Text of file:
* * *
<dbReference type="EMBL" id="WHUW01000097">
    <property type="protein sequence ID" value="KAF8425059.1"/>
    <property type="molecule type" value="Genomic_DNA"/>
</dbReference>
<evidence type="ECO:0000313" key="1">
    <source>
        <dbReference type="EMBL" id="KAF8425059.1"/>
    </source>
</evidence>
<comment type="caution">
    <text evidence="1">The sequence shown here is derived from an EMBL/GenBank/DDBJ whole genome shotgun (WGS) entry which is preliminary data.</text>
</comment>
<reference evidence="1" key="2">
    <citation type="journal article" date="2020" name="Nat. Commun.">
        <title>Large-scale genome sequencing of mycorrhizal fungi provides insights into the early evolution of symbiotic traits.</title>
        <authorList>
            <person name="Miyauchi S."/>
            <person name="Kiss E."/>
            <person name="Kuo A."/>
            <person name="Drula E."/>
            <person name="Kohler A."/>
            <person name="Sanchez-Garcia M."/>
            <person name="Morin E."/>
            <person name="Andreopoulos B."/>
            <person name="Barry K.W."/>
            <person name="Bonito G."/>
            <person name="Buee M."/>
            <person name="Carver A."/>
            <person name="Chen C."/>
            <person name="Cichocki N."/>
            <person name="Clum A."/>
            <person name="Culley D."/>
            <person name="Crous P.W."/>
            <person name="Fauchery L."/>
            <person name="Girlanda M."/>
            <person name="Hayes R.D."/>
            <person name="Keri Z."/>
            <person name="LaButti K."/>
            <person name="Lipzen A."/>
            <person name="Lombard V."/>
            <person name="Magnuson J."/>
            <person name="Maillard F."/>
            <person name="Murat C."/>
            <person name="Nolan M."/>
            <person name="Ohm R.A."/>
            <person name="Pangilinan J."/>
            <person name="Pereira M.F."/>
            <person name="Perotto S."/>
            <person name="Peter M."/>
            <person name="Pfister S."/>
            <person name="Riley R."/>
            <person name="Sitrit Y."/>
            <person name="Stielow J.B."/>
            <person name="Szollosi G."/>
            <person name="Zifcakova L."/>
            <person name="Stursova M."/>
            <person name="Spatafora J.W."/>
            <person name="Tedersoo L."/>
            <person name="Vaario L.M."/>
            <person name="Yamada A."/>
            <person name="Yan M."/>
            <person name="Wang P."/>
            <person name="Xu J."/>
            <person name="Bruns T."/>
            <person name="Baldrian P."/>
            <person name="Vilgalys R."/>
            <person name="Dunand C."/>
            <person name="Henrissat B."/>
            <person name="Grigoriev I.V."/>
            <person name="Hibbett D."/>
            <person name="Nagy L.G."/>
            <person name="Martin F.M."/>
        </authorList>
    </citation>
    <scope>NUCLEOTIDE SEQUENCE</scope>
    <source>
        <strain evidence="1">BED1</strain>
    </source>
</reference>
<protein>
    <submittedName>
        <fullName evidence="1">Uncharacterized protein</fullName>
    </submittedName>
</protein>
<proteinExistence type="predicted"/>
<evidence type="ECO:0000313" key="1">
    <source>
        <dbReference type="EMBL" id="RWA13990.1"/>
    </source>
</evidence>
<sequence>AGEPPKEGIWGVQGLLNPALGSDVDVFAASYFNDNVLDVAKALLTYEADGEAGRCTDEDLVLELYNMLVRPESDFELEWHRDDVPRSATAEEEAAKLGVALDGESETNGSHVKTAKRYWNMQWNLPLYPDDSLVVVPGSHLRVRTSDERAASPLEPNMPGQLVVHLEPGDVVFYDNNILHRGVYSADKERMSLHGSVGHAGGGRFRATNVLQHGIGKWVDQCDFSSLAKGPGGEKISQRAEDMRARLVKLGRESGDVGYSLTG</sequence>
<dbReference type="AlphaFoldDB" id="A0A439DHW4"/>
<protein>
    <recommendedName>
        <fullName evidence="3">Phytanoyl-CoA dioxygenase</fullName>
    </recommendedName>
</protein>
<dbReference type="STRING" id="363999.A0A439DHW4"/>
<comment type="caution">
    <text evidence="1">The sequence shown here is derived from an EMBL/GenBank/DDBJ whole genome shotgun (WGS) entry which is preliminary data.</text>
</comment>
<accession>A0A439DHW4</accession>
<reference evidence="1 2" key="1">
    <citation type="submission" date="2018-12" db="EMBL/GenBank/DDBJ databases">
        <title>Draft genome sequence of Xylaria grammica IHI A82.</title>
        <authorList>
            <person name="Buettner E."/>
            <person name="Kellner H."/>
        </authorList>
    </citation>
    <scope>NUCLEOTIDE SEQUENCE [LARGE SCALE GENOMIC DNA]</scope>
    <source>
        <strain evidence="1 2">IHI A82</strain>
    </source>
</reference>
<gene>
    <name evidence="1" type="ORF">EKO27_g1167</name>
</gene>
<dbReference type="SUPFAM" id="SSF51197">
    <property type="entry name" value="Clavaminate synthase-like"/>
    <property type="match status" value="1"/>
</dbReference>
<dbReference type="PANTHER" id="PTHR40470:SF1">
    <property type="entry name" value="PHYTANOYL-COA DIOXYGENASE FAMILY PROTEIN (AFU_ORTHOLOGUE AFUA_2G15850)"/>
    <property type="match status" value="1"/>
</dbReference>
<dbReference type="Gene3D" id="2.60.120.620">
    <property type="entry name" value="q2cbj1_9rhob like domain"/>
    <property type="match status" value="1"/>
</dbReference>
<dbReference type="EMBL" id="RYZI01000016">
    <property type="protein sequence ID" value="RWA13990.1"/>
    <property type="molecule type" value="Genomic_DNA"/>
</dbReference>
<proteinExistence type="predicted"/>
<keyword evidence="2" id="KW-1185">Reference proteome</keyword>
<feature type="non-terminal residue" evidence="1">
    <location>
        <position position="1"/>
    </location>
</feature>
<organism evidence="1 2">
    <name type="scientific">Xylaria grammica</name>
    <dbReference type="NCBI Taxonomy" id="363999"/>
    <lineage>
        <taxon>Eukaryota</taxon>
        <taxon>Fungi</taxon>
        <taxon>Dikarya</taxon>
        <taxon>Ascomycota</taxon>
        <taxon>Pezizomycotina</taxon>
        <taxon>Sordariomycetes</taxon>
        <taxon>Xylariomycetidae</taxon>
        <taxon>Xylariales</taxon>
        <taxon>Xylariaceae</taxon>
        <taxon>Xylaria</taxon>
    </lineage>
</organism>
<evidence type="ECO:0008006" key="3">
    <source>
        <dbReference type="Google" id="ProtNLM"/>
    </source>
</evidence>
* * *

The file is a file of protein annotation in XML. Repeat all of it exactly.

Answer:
<dbReference type="EMBL" id="WHUW01000097">
    <property type="protein sequence ID" value="KAF8425059.1"/>
    <property type="molecule type" value="Genomic_DNA"/>
</dbReference>
<evidence type="ECO:0000313" key="1">
    <source>
        <dbReference type="EMBL" id="KAF8425059.1"/>
    </source>
</evidence>
<comment type="caution">
    <text evidence="1">The sequence shown here is derived from an EMBL/GenBank/DDBJ whole genome shotgun (WGS) entry which is preliminary data.</text>
</comment>
<reference evidence="1" key="2">
    <citation type="journal article" date="2020" name="Nat. Commun.">
        <title>Large-scale genome sequencing of mycorrhizal fungi provides insights into the early evolution of symbiotic traits.</title>
        <authorList>
            <person name="Miyauchi S."/>
            <person name="Kiss E."/>
            <person name="Kuo A."/>
            <person name="Drula E."/>
            <person name="Kohler A."/>
            <person name="Sanchez-Garcia M."/>
            <person name="Morin E."/>
            <person name="Andreopoulos B."/>
            <person name="Barry K.W."/>
            <person name="Bonito G."/>
            <person name="Buee M."/>
            <person name="Carver A."/>
            <person name="Chen C."/>
            <person name="Cichocki N."/>
            <person name="Clum A."/>
            <person name="Culley D."/>
            <person name="Crous P.W."/>
            <person name="Fauchery L."/>
            <person name="Girlanda M."/>
            <person name="Hayes R.D."/>
            <person name="Keri Z."/>
            <person name="LaButti K."/>
            <person name="Lipzen A."/>
            <person name="Lombard V."/>
            <person name="Magnuson J."/>
            <person name="Maillard F."/>
            <person name="Murat C."/>
            <person name="Nolan M."/>
            <person name="Ohm R.A."/>
            <person name="Pangilinan J."/>
            <person name="Pereira M.F."/>
            <person name="Perotto S."/>
            <person name="Peter M."/>
            <person name="Pfister S."/>
            <person name="Riley R."/>
            <person name="Sitrit Y."/>
            <person name="Stielow J.B."/>
            <person name="Szollosi G."/>
            <person name="Zifcakova L."/>
            <person name="Stursova M."/>
            <person name="Spatafora J.W."/>
            <person name="Tedersoo L."/>
            <person name="Vaario L.M."/>
            <person name="Yamada A."/>
            <person name="Yan M."/>
            <person name="Wang P."/>
            <person name="Xu J."/>
            <person name="Bruns T."/>
            <person name="Baldrian P."/>
            <person name="Vilgalys R."/>
            <person name="Dunand C."/>
            <person name="Henrissat B."/>
            <person name="Grigoriev I.V."/>
            <person name="Hibbett D."/>
            <person name="Nagy L.G."/>
            <person name="Martin F.M."/>
        </authorList>
    </citation>
    <scope>NUCLEOTIDE SEQUENCE</scope>
    <source>
        <strain evidence="1">BED1</strain>
    </source>
</reference>
<protein>
    <submittedName>
        <fullName evidence="1">Uncharacterized protein</fullName>
    </submittedName>
</protein>
<proteinExistence type="predicted"/>
<evidence type="ECO:0000313" key="1">
    <source>
        <dbReference type="EMBL" id="RWA13990.1"/>
    </source>
</evidence>
<sequence>AGEPPKEGIWGVQGLLNPALGSDVDVFAASYFNDNVLDVAKALLTYEADGEAGRCTDEDLVLELYNMLVRPESDFELEWHRDDVPRSATAEEEAAKLGVALDGESETNGSHVKTAKRYWNMQWNLPLYPDDSLVVVPGSHLRVRTSDERAASPLEPNMPGQLVVHLEPGDVVFYDNNILHRGVYSADKERMSLHGSVGHAGGGRFRATNVLQHGIGKWVDQCDFSSLAKGPGGEKISQRAEDMRARLVKLGRESGDVGYSLTG</sequence>
<dbReference type="AlphaFoldDB" id="A0A439DHW4"/>
<protein>
    <recommendedName>
        <fullName evidence="3">Phytanoyl-CoA dioxygenase</fullName>
    </recommendedName>
</protein>
<dbReference type="STRING" id="363999.A0A439DHW4"/>
<comment type="caution">
    <text evidence="1">The sequence shown here is derived from an EMBL/GenBank/DDBJ whole genome shotgun (WGS) entry which is preliminary data.</text>
</comment>
<accession>A0A439DHW4</accession>
<reference evidence="1 2" key="1">
    <citation type="submission" date="2018-12" db="EMBL/GenBank/DDBJ databases">
        <title>Draft genome sequence of Xylaria grammica IHI A82.</title>
        <authorList>
            <person name="Buettner E."/>
            <person name="Kellner H."/>
        </authorList>
    </citation>
    <scope>NUCLEOTIDE SEQUENCE [LARGE SCALE GENOMIC DNA]</scope>
    <source>
        <strain evidence="1 2">IHI A82</strain>
    </source>
</reference>
<gene>
    <name evidence="1" type="ORF">EKO27_g1167</name>
</gene>
<dbReference type="SUPFAM" id="SSF51197">
    <property type="entry name" value="Clavaminate synthase-like"/>
    <property type="match status" value="1"/>
</dbReference>
<dbReference type="PANTHER" id="PTHR40470:SF1">
    <property type="entry name" value="PHYTANOYL-COA DIOXYGENASE FAMILY PROTEIN (AFU_ORTHOLOGUE AFUA_2G15850)"/>
    <property type="match status" value="1"/>
</dbReference>
<dbReference type="Gene3D" id="2.60.120.620">
    <property type="entry name" value="q2cbj1_9rhob like domain"/>
    <property type="match status" value="1"/>
</dbReference>
<dbReference type="EMBL" id="RYZI01000016">
    <property type="protein sequence ID" value="RWA13990.1"/>
    <property type="molecule type" value="Genomic_DNA"/>
</dbReference>
<proteinExistence type="predicted"/>
<keyword evidence="2" id="KW-1185">Reference proteome</keyword>
<feature type="non-terminal residue" evidence="1">
    <location>
        <position position="1"/>
    </location>
</feature>
<organism evidence="1 2">
    <name type="scientific">Xylaria grammica</name>
    <dbReference type="NCBI Taxonomy" id="363999"/>
    <lineage>
        <taxon>Eukaryota</taxon>
        <taxon>Fungi</taxon>
        <taxon>Dikarya</taxon>
        <taxon>Ascomycota</taxon>
        <taxon>Pezizomycotina</taxon>
        <taxon>Sordariomycetes</taxon>
        <taxon>Xylariomycetidae</taxon>
        <taxon>Xylariales</taxon>
        <taxon>Xylariaceae</taxon>
        <taxon>Xylaria</taxon>
    </lineage>
</organism>
<evidence type="ECO:0008006" key="3">
    <source>
        <dbReference type="Google" id="ProtNLM"/>
    </source>
</evidence>